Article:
The years since the 2016 election have been a national trauma that the U.S. shouldn’t be eager to revisit. Yet almost no policy changes have been made as a result of what the country has learned from the Mueller investigation and related events. In this post, I’d like to start assembling a menu of possible reforms that address the lessons learned from what Lawfare sometimes calls L’Affaire Russe. Stewart Baker writes in Lawfare that this is a fraught exercise because the narratives about L’Affaire Russe have diverged so far between Trump supporters and Trump detractors that almost any proposal for change will implicitly contradict the narrative of one camp or the other. “So, to save time, here are my most salient biases in the matter: I’m generally comfortable with most of President Trump’s policy instincts; I’ve spent a lifetime working with intelligence and law enforcement professionals who do battle every day with very real enemies of the United States, Russia among them; and I believe in them and in making government work, which makes me uncomfortable with President Trump’s character and lack of policy-making fine-motor skills,” Baker writes. “With that mixed perspective, I am hopeful there may be room for at least some agreement on things we ought to do differently in future.”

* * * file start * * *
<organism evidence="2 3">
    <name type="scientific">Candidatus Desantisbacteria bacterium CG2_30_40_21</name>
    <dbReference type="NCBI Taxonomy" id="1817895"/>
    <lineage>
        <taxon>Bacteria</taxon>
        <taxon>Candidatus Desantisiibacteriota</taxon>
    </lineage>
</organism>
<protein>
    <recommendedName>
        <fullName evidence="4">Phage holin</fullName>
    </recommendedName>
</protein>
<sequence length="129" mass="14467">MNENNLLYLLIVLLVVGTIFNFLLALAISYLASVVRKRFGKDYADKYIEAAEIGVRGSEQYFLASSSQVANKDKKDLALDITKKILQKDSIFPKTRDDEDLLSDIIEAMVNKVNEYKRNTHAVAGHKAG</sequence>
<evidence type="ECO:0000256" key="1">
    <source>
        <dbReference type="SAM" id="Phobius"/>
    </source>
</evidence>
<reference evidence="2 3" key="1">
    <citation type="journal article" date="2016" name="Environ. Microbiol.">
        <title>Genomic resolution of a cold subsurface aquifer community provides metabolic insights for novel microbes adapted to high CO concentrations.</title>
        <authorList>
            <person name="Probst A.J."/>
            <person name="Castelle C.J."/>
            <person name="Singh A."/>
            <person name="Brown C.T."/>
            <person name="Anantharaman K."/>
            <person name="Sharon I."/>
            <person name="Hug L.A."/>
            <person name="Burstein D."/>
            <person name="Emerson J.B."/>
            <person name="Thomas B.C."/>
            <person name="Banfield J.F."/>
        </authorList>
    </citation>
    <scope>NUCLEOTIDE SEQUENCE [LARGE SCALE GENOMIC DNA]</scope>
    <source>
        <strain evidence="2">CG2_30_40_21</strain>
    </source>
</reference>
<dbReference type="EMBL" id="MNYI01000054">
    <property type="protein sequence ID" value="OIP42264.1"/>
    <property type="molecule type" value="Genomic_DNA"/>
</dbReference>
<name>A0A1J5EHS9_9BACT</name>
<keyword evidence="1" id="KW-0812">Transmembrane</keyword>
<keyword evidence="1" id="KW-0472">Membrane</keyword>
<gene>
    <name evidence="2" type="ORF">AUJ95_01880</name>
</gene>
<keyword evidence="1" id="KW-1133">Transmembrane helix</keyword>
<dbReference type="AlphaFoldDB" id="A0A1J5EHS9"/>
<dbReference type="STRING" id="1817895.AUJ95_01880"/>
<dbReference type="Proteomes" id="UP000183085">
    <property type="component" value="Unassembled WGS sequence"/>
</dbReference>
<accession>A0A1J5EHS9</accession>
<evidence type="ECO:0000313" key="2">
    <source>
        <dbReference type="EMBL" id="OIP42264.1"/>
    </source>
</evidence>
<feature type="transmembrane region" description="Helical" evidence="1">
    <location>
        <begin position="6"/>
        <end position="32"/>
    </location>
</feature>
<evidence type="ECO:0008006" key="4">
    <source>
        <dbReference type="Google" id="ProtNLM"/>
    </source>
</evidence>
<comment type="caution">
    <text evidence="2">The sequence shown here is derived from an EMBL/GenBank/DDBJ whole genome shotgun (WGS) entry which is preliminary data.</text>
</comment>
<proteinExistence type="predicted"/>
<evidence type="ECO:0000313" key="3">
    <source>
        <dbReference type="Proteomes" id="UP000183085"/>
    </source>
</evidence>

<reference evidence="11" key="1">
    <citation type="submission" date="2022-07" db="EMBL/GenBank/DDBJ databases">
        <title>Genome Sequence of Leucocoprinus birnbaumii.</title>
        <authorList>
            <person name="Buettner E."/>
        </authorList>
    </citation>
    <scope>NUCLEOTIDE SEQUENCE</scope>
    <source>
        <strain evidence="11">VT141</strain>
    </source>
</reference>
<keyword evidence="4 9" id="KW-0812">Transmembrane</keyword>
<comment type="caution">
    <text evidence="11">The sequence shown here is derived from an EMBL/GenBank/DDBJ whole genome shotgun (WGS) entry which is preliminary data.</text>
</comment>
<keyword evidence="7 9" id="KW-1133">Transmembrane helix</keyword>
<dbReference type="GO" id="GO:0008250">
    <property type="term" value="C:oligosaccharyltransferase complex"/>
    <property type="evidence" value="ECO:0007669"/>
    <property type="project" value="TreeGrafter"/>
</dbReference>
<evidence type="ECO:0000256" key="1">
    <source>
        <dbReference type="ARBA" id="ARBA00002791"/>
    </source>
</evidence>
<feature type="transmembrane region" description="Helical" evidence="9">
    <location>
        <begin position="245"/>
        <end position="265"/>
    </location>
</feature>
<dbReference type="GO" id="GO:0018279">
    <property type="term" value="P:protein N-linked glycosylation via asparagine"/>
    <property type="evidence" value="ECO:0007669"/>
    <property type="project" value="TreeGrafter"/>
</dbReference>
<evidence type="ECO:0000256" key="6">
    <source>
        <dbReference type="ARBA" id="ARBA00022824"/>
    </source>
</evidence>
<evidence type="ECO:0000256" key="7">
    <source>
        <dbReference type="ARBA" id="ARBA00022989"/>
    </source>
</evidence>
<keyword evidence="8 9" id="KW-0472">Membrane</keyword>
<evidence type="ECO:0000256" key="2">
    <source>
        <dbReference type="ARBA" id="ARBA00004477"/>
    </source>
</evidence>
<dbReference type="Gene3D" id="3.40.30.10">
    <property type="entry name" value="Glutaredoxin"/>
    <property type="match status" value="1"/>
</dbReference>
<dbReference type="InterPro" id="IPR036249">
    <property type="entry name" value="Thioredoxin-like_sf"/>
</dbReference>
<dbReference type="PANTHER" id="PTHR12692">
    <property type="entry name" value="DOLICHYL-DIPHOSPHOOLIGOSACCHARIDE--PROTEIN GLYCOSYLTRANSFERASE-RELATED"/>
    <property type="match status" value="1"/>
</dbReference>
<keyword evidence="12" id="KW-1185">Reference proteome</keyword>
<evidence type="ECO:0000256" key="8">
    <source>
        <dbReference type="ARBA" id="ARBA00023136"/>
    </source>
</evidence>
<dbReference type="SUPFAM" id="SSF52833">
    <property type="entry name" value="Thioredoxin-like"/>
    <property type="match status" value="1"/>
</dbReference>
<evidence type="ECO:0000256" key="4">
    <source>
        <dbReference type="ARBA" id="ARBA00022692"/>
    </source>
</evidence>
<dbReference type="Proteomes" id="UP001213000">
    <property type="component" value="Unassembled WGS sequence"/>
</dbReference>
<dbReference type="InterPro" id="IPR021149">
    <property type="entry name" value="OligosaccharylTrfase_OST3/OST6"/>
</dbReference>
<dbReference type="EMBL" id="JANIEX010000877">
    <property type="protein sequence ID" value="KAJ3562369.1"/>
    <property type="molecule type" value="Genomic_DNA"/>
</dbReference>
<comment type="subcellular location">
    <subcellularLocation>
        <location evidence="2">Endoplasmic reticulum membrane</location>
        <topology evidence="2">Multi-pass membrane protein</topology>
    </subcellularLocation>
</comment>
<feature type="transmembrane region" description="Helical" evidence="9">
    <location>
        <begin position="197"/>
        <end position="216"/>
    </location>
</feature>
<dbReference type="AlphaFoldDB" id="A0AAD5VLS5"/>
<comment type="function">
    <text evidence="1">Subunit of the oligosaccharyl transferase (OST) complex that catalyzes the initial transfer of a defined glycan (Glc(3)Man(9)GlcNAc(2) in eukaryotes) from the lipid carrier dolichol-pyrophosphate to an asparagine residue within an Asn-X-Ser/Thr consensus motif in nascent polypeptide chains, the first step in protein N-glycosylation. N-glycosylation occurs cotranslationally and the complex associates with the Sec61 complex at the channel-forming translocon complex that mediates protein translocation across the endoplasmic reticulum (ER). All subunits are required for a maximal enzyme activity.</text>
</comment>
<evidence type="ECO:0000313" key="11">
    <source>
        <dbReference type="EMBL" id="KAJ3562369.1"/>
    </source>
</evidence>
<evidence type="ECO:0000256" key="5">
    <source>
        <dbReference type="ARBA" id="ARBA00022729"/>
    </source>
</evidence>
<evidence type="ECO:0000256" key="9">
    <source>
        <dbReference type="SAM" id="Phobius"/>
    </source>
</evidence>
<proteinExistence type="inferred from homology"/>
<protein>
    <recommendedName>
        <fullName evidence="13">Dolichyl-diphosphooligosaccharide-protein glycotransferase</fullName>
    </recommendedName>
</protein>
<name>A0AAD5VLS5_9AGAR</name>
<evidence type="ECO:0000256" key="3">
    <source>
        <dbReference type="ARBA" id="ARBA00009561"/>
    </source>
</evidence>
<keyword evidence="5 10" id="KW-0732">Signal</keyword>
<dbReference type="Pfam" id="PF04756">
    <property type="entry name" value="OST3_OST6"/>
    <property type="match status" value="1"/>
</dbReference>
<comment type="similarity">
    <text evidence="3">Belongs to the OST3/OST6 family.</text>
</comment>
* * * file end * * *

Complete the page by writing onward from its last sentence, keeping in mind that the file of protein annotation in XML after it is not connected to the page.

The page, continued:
• Information operationsInformation operations in the digital age

    From the Cambridge Analytica scandal to the spread on social media of anti-Rohingya content in Myanmar and the interference with elections the world over, the past decade has seen democracies around the world become the target of a new kind of information operations.

  • Data protectionARCHANGEL: Securing national archives with AI and blockchain

    Researchers are using its state-of-the-art blockchain and artificial intelligence technologies to secure the digital government records of national archives across the globe – including the U.K., Australia, and the United States of America.